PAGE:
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Bond buying programs must account for climate risk, ECB official says

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Bond buying programs must account for climate risk, ECB official says

The European Central Bank should limit its climate risk exposure by buying debt issues from corporates aligned with the Paris Agreement on climate change, France central bank governor and ECB Executive Board Member François Villeroy de Galhau said Feb. 11.

Speaking at a conference in Paris, he said climate change needs to be at the heart of the ECB's mandate because of its mission to ensure price stability.

"Climate change shocks are potentially difficult for the central bank to manage due to their stagflationary nature, as they can cause both upward pressure on prices and a slowdown in activity," he said.

Climate change is regarded as a major risk to the global financial system, as it could result in a sharp fall in asset prices and increased volatility from an increasing number of extreme weather events such as hurricanes and rising sea levels. A group of central banks in December 2017 created the Network for Greening the Financial System to collaborate on addressing climate change. The U.S. Federal Reserve announced recently that it would join the group.

'Start decarbonizing'

Villeroy de Galhau told the conference that the ECB, which oversees monetary policy for the 19 eurozone countries, is exposed to climate risk through its bond buying programs. Europe's central bank hasn't yet sufficiently taken climate into account and needs to reduce climate risk in its asset purchases, he said.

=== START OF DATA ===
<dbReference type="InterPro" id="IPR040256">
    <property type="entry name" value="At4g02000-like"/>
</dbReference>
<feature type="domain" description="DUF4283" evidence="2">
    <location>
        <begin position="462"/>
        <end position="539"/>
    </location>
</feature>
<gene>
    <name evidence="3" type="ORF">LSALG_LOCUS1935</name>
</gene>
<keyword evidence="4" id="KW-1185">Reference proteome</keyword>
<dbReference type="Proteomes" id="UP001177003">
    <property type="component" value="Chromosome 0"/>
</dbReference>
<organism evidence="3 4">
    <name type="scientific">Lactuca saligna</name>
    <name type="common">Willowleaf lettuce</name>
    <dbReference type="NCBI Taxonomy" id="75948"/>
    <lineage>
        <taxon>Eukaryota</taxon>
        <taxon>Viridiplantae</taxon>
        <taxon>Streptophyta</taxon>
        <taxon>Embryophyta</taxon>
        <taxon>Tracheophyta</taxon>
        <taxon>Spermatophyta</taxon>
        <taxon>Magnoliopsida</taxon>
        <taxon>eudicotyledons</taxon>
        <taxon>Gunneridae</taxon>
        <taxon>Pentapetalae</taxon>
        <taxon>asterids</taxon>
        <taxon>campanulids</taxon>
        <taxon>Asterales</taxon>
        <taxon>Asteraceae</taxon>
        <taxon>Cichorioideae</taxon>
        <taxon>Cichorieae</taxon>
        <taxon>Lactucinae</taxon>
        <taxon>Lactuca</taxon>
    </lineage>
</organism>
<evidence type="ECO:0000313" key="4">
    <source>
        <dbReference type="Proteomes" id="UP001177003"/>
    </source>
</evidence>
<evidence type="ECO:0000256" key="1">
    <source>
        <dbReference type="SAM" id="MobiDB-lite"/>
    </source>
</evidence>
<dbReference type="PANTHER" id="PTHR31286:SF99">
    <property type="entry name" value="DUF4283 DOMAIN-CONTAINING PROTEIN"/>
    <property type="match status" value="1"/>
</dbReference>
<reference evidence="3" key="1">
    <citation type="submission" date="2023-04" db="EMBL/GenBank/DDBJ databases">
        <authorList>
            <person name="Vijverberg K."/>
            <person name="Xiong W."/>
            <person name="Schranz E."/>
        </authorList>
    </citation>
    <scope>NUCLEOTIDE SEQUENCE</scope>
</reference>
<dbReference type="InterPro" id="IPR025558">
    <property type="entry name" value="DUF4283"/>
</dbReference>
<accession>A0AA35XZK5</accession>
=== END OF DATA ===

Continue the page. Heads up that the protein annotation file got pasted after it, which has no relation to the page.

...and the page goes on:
"I propose to start decarbonizing the ECB's balance sheet with a pragmatic, progressive and targeted approach to all corporate assets whether they be held on the central bank's balance sheet" or taken as collateral, he said.

Sovereign bonds would not be included because of the difficulties in assessing the climate policies of each eurozone member, while it is possible to calculate climate exposure of more than 90% of corporate bonds eligible for ECB bond purchases, Villeroy de Galhau noted.

The ECB could limit its bond buying purchases to corporates aligned with the Paris agreement on climate change, which commits to keep a rise in global temperatures to less than 2 degrees C, Villeroy de Galhau noted. The central bank could buy greater quantities of securities of Paris-aligned companies, he added.

That would be more comprehensive than a "green" quantitative easing program, which would have a lower impact because it would only buy green bonds — debt instruments that finance environmentally friendly projects.

Lack of data comparability

Villeroy de Galhau also stressed the need for the ECB to require issuers to disclose climate exposure through harmonized metrics. The lack of comparable data between companies and institutions is viewed as a hurdle to the growing sustainable finance movement.

"Neither in Europe, nor even in France, are we in a position today to compare — and therefore correctly assess — the heterogeneous data published by financial institutions and companies," he told the conference.

Under EU law, large companies must disclose certain information about how they operate and manage social and environmental challenges. This nonfinancial reporting directive and the push for standardized ESG data will be the "battle of 2021," Villeroy de Galhau said.

Further, he said the ECB will only work with ratings from ratings agencies that include adequate information on climate-related risks.

ECB President Christine Lagarde has made it clear that "green" goals will play an increasing role in the central bank's policies. At a conference in January, she announced ECB plans to set up a new climate center, noting that climate change affects all the central bank's policies.